Well it seems this dream cure might not be in the cards for me.  I now understand what a big deal this tracheal resection surgery is...... you have a four inch incision, a drain, and chin stitches to hold your head still for a week, and that is really really scary to me!  At this time I have decided not to go through with it, I am way too scared that I may not be one of the lucky people who receive flawless results and have a permanent solution.


  1. Hi HeatherAnne, I was recently diagnosed with this as well. I found out a few months after the birth of my son. I struggled throughout my pregnancy with him to breathe and was diagnosed with everything from bronchitis to asthma and several things in between. Often times I was told that maybe it would improve when my baby was born and was a strange complication of the pregnancy. Well, 5 months after he was born, I was still short of breath and trying to figure out how I was going to keep up with my little one once he started moving around. I was winded upon the smallest amount of exertion, to say nothing of the complete exhaustion I felt as well. I was referred by my primary to an ENT doctor who diagnosed the stenosis in my throat and told me to see a specialist. Thankfully, I live in MA and did some research and found that MassGeneral is a leading center for treatment of this condition. I have been seing Dr Wain since. It's only been 4 months since my diagnosis and I have had two dilation procedures with a flexible and ridig tubes. During my visit for the first one, I found out that I was pregnant again. I'm told that the hormonal environment is probably causing the condition to worsen and shorten the length of success of the dilations. I've also been informed that I'm a good canidate for the resection surgery. Prior to this diagnosis...I had never had any major health concerns, had no surgerys...had never been under anesthesia. Now it's been 4 months and I have had two of these procedures and feel like I'm looking at at least two more before my baby is born and I can begin to consider the option of the major surgical option that should be a permanant solution. I feel for all you've gone through over years with this condition because I've only been dealing with, at least for the time I've known of it, for a few months and it feels as though it has taken over my life. Thanks for sharing your story and thoughts and giving others a place to do the same.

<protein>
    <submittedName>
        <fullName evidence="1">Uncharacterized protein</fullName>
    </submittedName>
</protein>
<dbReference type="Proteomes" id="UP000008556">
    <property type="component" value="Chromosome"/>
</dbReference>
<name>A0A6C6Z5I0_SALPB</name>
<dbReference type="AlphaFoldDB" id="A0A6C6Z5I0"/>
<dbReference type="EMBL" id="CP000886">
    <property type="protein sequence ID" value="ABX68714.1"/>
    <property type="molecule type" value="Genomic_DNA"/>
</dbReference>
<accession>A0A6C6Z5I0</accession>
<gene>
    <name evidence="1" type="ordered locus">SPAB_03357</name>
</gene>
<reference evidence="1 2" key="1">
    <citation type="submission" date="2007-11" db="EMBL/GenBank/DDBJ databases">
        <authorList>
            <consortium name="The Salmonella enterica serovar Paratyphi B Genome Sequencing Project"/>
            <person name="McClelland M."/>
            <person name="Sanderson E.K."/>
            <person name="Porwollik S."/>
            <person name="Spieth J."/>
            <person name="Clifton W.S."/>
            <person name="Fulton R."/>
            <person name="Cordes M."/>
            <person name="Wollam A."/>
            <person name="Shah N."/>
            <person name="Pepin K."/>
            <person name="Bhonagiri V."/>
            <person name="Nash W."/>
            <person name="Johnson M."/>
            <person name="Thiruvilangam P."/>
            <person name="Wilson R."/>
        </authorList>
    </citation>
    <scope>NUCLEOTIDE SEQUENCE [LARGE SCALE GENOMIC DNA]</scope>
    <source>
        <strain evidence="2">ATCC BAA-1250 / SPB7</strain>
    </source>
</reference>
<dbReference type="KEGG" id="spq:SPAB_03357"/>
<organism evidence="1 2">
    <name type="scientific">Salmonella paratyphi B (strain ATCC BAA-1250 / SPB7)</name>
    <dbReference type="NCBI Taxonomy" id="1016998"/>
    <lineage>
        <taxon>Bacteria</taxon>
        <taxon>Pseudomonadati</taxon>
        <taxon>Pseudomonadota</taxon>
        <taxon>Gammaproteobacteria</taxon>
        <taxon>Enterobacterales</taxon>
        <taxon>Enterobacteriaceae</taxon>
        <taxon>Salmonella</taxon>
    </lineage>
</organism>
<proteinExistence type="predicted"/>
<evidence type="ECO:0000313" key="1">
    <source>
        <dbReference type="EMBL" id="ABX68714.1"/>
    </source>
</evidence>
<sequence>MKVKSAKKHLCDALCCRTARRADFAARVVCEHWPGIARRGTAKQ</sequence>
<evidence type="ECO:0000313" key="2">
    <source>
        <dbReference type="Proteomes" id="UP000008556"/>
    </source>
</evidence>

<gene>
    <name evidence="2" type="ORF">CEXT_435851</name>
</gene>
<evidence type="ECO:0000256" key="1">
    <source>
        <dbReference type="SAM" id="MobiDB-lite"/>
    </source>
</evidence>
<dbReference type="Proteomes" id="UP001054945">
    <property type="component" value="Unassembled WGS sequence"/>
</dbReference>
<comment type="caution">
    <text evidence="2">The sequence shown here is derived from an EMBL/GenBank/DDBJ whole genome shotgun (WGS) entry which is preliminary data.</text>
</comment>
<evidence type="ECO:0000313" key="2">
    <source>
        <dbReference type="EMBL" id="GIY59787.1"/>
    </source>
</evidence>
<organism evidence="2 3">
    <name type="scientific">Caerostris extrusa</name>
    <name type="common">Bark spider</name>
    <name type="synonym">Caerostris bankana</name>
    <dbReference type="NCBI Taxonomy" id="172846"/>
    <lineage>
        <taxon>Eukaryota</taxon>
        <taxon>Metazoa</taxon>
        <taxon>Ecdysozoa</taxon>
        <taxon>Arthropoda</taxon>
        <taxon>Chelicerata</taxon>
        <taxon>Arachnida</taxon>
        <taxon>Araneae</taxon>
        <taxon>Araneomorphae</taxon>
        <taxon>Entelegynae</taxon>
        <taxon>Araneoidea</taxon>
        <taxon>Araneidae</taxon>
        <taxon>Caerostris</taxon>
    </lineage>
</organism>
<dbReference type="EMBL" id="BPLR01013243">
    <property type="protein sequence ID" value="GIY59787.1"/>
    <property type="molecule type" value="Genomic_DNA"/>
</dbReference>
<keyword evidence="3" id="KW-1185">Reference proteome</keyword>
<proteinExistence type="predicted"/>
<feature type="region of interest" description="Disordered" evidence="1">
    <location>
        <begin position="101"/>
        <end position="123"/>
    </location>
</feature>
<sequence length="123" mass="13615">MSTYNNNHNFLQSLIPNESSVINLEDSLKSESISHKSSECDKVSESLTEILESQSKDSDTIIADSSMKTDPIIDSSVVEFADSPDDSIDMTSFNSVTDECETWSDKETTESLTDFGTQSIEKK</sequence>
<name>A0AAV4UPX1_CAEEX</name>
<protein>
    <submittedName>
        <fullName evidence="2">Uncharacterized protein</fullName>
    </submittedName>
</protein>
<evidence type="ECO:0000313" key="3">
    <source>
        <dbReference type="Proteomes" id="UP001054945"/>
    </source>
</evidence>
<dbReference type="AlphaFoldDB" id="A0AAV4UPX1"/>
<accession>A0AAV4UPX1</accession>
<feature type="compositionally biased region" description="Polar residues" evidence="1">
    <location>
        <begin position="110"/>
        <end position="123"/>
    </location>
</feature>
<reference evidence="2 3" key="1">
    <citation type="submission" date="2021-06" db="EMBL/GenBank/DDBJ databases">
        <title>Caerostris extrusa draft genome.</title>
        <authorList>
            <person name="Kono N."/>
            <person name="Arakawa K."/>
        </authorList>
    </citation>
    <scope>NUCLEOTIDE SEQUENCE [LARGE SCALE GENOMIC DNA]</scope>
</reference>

2. Hello Aimee!! Thank you so much for posting your story. That's fantastic how close you are to Mass Gen. I will most likely be having a resection at Mass Gen in the next year or so, unless I chicken out again :( I'm really sorry to hear that your restenosis seems to be rapid following each dilation. I bet that does at times feel like it is ruling your life. May I make some simple suggestions? For me these help a lot in between dilations - raising my mattress or using two pillows, avoiding dairy, and exercising. Mucous seems to make the narrowing even more narrow so lying flat will worsen the stridor. Dairy also thickens the mucous membrane. I really hope you have a facebook account so you can join Living With Idiopathic Subglottic Stenosis. It's such a wealth of information ans support.

    God Bless and best of luck in your recovery!!